A second life for batteries

Whether it’s batteries, fuel cells, or cables, an increasing number of companies are developing solutions to replace polluting diesel generators. In London, the Grid Project is starting up, which will supply power from the grid to film and TV productions in the metropolis. The first connection is going to be installed in Victoria Park.


All ready for action are gensets, which have been developed as part of the Everywh2ere project. This fuel cell generates electricity with either three tanks and 25 kW or nine tanks and a maximum 100 kW output that can be operated with green hydrogen. Due to the size and weight of the 1.8 ton container, its utilization makes sense when it’s going to be used for at least a week’s time. For festivals and events as well as construction sites and film productions that are shooting at a location for a longer period of time, gensets are an interesting option.


A fuel cell generator with a 50 kW rated output made by Toyota has key components like fuel cell stack, control unit, and battery that have been carried over from its Mirai fuel cell ve- hicle. To broaden the possible applications for this fuel cell generator, energy efficiency and durability will be enhanced, while the design will be scaled-down and its costs reduced. Hyundai’s fuel cell system is already in Nexo. The automobile manufacturer is delivering its fuel cell system to a start-up company, which Fuel Cell Power System (FCPS) 10 ft ISO-container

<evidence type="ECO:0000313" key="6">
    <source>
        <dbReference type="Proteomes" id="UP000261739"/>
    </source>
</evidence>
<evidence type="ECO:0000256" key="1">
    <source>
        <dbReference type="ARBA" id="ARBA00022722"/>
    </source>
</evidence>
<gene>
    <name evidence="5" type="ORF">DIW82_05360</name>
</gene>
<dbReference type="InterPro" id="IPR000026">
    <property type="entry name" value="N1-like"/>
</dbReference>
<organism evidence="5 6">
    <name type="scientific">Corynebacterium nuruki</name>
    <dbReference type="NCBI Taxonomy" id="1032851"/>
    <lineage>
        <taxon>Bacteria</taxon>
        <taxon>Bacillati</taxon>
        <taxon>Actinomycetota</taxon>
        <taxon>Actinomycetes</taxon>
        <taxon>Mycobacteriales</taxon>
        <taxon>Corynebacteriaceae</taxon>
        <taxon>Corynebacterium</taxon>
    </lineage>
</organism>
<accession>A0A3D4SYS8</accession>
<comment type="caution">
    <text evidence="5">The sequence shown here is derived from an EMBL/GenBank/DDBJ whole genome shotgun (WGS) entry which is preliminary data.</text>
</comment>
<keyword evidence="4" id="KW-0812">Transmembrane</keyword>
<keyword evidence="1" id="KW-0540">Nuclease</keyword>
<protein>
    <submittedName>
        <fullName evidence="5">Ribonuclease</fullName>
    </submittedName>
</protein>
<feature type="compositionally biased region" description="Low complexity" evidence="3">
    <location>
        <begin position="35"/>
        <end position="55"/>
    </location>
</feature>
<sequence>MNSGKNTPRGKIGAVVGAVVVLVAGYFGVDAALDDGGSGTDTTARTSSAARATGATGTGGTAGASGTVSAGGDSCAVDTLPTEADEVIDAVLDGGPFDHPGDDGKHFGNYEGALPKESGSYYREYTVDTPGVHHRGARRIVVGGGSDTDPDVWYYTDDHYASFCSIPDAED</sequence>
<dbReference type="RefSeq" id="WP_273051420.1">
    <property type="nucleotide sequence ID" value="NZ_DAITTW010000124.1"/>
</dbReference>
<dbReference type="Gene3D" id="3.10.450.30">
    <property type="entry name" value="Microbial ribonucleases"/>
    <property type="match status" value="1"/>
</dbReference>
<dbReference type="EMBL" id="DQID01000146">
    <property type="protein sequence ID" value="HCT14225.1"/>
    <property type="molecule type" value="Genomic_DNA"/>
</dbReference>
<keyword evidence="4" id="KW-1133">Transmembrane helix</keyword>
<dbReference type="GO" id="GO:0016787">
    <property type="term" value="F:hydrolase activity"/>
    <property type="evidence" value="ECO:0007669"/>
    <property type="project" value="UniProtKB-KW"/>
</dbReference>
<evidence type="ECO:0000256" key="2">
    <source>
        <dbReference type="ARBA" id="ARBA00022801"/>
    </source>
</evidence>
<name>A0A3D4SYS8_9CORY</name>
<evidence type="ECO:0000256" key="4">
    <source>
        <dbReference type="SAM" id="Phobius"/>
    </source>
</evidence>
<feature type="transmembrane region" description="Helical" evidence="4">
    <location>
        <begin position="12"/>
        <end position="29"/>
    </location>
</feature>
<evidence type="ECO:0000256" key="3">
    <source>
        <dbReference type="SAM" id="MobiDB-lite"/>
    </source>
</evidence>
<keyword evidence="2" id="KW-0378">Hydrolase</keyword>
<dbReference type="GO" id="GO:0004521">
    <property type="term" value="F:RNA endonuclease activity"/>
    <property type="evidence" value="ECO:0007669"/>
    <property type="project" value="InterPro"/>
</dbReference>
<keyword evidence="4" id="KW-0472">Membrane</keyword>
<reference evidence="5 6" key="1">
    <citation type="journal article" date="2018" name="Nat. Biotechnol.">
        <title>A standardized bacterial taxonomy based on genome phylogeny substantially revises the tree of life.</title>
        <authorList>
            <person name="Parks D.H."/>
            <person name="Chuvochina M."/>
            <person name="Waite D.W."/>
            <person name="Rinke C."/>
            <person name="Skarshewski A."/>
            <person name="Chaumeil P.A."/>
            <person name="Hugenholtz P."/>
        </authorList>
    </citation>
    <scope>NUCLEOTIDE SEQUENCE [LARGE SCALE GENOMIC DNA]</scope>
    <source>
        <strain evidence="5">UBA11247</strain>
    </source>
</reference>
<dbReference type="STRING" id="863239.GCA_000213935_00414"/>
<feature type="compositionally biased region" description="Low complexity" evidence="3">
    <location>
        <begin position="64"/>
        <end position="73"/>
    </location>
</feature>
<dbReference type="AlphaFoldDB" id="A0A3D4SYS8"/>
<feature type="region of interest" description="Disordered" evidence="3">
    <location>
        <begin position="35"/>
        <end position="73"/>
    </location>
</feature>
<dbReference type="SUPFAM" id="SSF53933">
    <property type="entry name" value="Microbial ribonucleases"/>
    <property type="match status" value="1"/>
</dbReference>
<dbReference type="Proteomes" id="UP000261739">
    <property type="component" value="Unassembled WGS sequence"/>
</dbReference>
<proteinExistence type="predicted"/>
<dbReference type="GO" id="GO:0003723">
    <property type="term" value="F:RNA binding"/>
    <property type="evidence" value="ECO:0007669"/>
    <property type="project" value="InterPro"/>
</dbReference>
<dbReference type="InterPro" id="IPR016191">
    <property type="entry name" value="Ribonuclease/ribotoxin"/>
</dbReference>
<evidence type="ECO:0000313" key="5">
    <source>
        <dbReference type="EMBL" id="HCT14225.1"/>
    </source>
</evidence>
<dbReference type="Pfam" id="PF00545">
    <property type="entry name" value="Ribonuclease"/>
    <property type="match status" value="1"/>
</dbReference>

is manufacturing electrical generators. It will use this system to produce mobile hydrogen- powered generators.


A mobile and affordable solution for off-grid energy supplies is being offered by the Berlin-based company betteries, which refurbishes used batteries from electric vehicles (EVs). “We give batteries from electric vehicles a second life in order to accelerate the transition to renewables and achieve scalable reductions of carbon emissions and scarce resources”, says Dr. Rainer Hönig, Founder of the Berlin- based start-up. “Our business model imple- ments the principles of the circular economy by prolonging the productive life span of these batteries for an additional three to ten years, and it takes care of the recycling at the end of the second life cycle.”



The betteries system can store 3 kWh to12 kWh of energy, it recharges quickly, and it has an output of up to 5 kW of either direct (DC) or alternating current (AC). The modular design of the battery units permits them to be stacked either horizontally or vertically. The betteries can also be recharged on the grid as well as by renewable energy sources such as photovoltaic or wind power. The betteries are resilient, waterproof, and with a weight of about 30 kg they are perfect for location shooting. Film productions can rent betteries systems, which can then be transported on a dolly as an alternative to the traditional generators. “Thanks to remote con- trol and monitoring by WLAN and GPS via IoT platform, the betteries system secures smooth operation”, explains Hönig, “so the film crew can focus on their real job.”


Photos: © Silke Reents, Hyundai

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